The CIA’s First Atomic Spy
   and His Secret Expedition to Lhasa
   Grove Press
   Hardcover, 1st edition May 2002
   364 pages ISBN: 0802117147
   US$ 26

   Paperback: 384 pages
   Publisher: Grove Press; March 2003
   ISBN: 080213999X
   US$ 15

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 Into Tibet: The CIA's First Atomic Spy and His Secret Expedition to Lhasa



The late James Pryor and Thomas Laird, Copyright, 2003, Thomas Laird

      Thomas Laird is an author, photographer and journalist. Peter Matthiessen wrote the text for Laird’s first photography book, East of Lo Monthang and Ian Baker wrote the text for his second one The Dalai Lama’s Secret Temple.

      Laird's debut non-fiction book was published in 2002, Into Tibet: The CIA's First Atomic Spy and His Secret Expedition to Lhasa, by Grove Press—and was republished in paperback in 2003.

      His Holiness the 14th Dalai Lama of Tibet and Thomas Laird have been writing a concise History of Tibet for the past five years and it will be published in 2004, again with Grove Press.

      Though Laird is a US citizen he has been based in Kathmandu, Nepal for the past 32 years. His photography and writing has appeared in magazines around the world: from National Geographic to The National Enquirer, from Conde Nast Traveler to Tricycle, from Outside to Co-Evolution Quarterly, and from the biggest magazines in Europe–Stern, Le Figaro, German Geo–to world wide staples like TIME and NEWSWEEK. He was the Asiaweek correspondent in Kathmandu from 1991 to 2001 and has worked on a number of film and media projects–including BARAKA.

      Into Tibet was the result of ten years of research. In the 1990’s Laird spent months in the National Archives in Washington DC, combing through US Government documents about Tibet from the 1945-1952 period. Ultimately he filed Freedom of Information requests to obtain the key classified documents. Laird then set out on a global hunt for those who knew Douglas Mackiernan–the first undercover CIA officer ever killed in the line of duty. That lead him from Florida to Tibet and from India to Hawaii, repeatedly, over the course of six years. He ultimately taped more than 100 hours of interviews with more than two dozen primary sources–ranging from His Holiness the Dalai Lama to current members of the CIA.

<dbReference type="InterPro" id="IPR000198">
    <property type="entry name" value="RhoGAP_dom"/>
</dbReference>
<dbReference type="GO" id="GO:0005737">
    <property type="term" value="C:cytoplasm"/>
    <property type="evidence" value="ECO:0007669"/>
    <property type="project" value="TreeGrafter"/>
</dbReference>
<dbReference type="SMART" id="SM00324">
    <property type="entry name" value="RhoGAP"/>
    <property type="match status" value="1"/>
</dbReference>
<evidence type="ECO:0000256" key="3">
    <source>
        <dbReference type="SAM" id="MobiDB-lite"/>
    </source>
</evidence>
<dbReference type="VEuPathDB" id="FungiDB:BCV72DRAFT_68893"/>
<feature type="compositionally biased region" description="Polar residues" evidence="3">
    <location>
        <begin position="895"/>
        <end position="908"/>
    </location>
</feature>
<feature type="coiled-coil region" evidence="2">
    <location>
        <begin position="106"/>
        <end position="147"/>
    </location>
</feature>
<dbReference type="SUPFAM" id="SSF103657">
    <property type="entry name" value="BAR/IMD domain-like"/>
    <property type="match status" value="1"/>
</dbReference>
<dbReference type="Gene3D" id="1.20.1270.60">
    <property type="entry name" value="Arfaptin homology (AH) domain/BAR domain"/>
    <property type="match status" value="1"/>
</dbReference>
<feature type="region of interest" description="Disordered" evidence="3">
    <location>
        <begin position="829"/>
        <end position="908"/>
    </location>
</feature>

Into Tibet, demonstrates that Mackiernan and the CIA were deeply involved in atomic intelligence in Inner Asia in the 1940's; that the US dropped weapons into Tibet just before the Chinese invasion; that three CIA agents worked in Lhasa in 1950, and that the CIA has hidden all of this ever since. Though Mackiernan's work was valuable to the US it was a kiss of death for the Tibetans, which is one reason the CIA has tried to hide this chapter of American history. It is important to note that the CIA and Mackiernan helped to precipitate— they did not cause—but they helped to precipitate the Chinese invasion of Tibet in 1950. Both CIA and Chinese Embassy officials in the US have taken a 'shoot-the-messenger' approach. toward Into Tibet: they have worked to smear it since its publication. One CIA officer planted reviews on Amazon.com. Chinese Embassy officials attempted to block national television broadcast of an interview with Laird saying that the book was “all lies”. Despite this campaign Into Tibet has been avidly read and well received by reviewers, who specifically note the wealth of research supporting every assertion in the book.

      Thomas Laird, or Dom, 'The Bear' as Tibetans have called him, has spent his entire adult life in the Himalayas. He hitchhiked from London to Kathmandu in 1972, crossing into India for the first time on his 19th birthday. He was based full time in Kathmandu until 2003 and speaks fluent Nepali and bad Tibetan. He is amongst a handful of foreigners who have lived in Nepal for thirty years and was the first foreigner to live within the 'Forbidden Kingdom of Mustang' for one year. He was the first foreigner to trek overland from Western Nepal to Tibet's Mount Kailash; the first foreigner to float down any large section of Tibet's Tsangpo River in a yak skin corracle. Laird has created one of the largest photo-documentation collections of Tibetan murals in the world. He's also been offered lot of great chang (Tibetan home brew beer), around a lot of smoky fires though out the Himalayas–he’s lead more than 50 Himalayan expeditions in Nepal, Tibet and India.

      Thomas Laird now divides his time between Asia and New Orleans.


© 2003 Thomas Laird  |  Contact Thomas Laird